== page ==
Whipple's disease: Clinical, biochemical, and histopathologic features and assessment of treatment in 29 patients

J. L. Fleming, R. H. Wiesner, R. G. Shorter

Research output: Contribution to journalArticle

242 Citations (Scopus)

Abstract

Whipple's disease is a chronic systemic illness, the optimal treatment of which remains poorly defined. In our analysis of a 30-year, 29-patient experience with Whipple's disease at the Mayo Clinic, the frequent initial manifestations of diarrhea, weight loss, arthritis, and lymphadenopathy correlated with findings reported previously by other investigators. Antibiotic therapy yielded rapid symptomatic and biochemical improvement, and histologic changes in the small bowel occurred subsequently. Despite antimicrobial therapy, relapses in patients with Whipple's disease are common, and the central nervous system is considered the most serious site of involvement for recurrence. Administration of an antibiotic agent that is able to cross the blood-brain barrier may be more important in preventing relapse than prolonged duration of initial antimicrobial therapy.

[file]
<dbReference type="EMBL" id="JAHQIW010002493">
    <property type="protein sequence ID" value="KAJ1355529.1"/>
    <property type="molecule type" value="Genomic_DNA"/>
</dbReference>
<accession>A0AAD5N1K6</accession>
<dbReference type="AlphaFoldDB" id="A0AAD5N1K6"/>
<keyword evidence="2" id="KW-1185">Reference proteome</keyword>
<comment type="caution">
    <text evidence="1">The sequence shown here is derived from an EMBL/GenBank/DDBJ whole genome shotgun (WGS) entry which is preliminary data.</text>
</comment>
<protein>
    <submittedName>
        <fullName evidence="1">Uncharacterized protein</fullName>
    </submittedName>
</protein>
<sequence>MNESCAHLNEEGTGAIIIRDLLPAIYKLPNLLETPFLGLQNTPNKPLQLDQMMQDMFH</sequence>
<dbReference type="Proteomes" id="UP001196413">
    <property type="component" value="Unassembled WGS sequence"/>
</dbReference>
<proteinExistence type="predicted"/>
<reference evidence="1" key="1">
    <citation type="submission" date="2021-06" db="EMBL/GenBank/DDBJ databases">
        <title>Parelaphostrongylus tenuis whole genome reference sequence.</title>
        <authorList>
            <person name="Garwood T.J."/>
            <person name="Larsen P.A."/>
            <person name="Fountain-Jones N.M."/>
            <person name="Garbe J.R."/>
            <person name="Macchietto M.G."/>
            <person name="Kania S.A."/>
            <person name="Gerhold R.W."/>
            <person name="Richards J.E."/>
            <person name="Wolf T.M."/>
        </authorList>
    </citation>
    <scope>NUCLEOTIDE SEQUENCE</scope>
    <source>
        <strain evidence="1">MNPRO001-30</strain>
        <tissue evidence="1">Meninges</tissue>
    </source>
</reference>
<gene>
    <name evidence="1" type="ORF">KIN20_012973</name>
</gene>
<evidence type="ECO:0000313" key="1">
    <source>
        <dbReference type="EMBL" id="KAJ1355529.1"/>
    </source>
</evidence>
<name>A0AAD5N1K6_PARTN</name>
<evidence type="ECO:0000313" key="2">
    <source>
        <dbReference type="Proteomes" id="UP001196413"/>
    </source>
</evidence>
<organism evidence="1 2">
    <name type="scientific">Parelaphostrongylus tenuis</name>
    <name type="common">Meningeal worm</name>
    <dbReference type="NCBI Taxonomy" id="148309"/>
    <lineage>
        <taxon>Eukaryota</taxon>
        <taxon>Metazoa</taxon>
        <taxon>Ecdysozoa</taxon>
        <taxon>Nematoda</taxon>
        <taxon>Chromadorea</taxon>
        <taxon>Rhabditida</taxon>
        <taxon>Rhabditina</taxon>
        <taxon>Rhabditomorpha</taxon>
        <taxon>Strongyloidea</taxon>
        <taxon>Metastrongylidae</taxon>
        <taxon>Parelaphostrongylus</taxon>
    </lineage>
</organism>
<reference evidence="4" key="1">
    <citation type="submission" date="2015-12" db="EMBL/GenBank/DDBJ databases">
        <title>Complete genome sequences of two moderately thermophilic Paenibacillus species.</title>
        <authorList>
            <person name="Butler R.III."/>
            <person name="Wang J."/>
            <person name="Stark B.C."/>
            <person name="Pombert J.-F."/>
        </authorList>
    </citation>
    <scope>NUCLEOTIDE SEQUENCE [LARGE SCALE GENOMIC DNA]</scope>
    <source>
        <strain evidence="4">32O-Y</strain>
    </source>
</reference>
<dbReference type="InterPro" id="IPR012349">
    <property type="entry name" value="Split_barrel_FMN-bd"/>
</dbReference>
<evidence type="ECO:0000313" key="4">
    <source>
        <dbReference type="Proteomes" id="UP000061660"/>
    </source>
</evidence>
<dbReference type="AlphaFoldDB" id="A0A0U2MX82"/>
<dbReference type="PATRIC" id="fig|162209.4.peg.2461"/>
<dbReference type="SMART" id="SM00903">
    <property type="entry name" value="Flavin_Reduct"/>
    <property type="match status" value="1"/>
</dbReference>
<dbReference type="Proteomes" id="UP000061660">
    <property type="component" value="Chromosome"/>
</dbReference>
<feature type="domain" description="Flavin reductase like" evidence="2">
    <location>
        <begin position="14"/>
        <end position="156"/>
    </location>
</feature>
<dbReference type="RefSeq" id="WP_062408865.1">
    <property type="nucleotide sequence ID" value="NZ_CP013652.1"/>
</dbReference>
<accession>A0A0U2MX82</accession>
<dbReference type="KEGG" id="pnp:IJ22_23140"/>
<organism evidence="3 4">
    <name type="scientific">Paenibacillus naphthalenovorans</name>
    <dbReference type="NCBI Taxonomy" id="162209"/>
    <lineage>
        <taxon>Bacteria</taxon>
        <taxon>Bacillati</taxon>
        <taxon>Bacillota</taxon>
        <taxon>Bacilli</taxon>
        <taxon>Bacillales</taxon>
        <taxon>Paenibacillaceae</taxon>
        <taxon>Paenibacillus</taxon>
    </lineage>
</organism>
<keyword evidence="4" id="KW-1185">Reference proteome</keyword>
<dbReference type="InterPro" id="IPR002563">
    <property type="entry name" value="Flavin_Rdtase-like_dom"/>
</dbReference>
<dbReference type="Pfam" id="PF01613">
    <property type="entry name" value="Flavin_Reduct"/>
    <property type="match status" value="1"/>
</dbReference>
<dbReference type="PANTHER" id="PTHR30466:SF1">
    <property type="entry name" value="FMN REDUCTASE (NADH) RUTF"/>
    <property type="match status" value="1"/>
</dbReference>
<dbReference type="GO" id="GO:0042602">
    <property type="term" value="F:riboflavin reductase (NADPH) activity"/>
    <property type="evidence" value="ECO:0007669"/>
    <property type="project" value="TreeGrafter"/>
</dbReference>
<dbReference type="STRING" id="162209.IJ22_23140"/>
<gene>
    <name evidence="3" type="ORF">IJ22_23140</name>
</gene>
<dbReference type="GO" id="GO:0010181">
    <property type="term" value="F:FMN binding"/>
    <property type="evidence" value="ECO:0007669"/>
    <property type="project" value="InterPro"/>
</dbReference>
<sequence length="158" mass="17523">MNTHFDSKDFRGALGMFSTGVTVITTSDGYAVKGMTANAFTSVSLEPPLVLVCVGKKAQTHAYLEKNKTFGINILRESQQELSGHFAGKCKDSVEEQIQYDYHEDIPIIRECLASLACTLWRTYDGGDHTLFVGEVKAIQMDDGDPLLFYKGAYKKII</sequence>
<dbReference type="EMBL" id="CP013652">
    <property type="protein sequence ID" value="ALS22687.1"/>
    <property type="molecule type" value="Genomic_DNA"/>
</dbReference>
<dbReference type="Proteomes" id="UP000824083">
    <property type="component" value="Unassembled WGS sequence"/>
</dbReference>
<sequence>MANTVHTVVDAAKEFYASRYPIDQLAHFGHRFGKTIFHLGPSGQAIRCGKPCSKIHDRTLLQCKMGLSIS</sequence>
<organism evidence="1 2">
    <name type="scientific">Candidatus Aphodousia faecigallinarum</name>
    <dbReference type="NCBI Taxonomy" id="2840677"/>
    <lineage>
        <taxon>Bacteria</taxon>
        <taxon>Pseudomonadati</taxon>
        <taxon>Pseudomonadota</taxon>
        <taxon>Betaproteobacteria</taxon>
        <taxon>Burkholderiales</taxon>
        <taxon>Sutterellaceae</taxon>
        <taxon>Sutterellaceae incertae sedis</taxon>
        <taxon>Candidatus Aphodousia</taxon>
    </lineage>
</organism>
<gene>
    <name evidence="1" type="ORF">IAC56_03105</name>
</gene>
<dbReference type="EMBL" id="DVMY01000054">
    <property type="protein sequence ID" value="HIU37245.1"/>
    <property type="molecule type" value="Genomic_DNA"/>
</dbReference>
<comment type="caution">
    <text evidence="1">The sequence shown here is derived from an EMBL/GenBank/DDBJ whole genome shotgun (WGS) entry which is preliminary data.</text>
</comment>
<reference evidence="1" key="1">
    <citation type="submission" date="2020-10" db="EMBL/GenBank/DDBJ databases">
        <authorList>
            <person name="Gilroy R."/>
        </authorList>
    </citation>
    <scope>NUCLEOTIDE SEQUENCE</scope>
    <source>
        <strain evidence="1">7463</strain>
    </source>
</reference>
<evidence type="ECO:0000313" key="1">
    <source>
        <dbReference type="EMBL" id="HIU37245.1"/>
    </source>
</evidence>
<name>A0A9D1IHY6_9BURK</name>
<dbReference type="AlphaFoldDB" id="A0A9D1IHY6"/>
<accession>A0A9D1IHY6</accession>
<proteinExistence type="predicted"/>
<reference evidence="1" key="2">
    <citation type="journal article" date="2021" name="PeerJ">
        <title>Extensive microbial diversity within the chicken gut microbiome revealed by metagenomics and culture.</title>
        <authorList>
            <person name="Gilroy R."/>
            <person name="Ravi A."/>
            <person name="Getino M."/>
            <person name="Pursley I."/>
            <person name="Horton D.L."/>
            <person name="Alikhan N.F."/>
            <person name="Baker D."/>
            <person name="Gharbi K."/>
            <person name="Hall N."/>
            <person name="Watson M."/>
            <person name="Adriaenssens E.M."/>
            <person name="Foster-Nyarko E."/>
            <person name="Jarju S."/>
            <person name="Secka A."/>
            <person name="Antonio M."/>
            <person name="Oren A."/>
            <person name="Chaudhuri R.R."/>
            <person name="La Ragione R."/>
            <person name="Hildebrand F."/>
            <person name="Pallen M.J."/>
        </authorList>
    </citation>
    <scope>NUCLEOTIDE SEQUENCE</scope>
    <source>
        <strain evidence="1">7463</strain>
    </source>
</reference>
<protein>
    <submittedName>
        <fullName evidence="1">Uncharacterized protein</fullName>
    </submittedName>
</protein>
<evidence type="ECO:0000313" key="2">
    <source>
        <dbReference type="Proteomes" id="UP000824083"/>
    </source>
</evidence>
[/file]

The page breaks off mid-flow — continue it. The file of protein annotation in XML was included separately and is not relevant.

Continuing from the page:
Original languageEnglish (US)
Pages (from-to)539-551
Number of pages13
JournalMayo Clinic Proceedings
Volume63
Issue number6
StatePublished - 1988

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Whipple Disease
Recurrence
Anti-Bacterial Agents
Therapeutics
Blood-Brain Barrier
Arthritis
Weight Loss
Diarrhea
Chronic Disease
Central Nervous System
Research Personnel

ASJC Scopus subject areas

  • Medicine(all)

Cite this

Whipple's disease : Clinical, biochemical, and histopathologic features and assessment of treatment in 29 patients. / Fleming, J. L.; Wiesner, R. H.; Shorter, R. G.

In: Mayo Clinic Proceedings, Vol. 63, No. 6, 1988, p. 539-551.

Research output: Contribution to journalArticle

Fleming, J. L. ; Wiesner, R. H. ; Shorter, R. G. / Whipple's disease : Clinical, biochemical, and histopathologic features and assessment of treatment in 29 patients. In: Mayo Clinic Proceedings. 1988 ; Vol. 63, No. 6. pp. 539-551.
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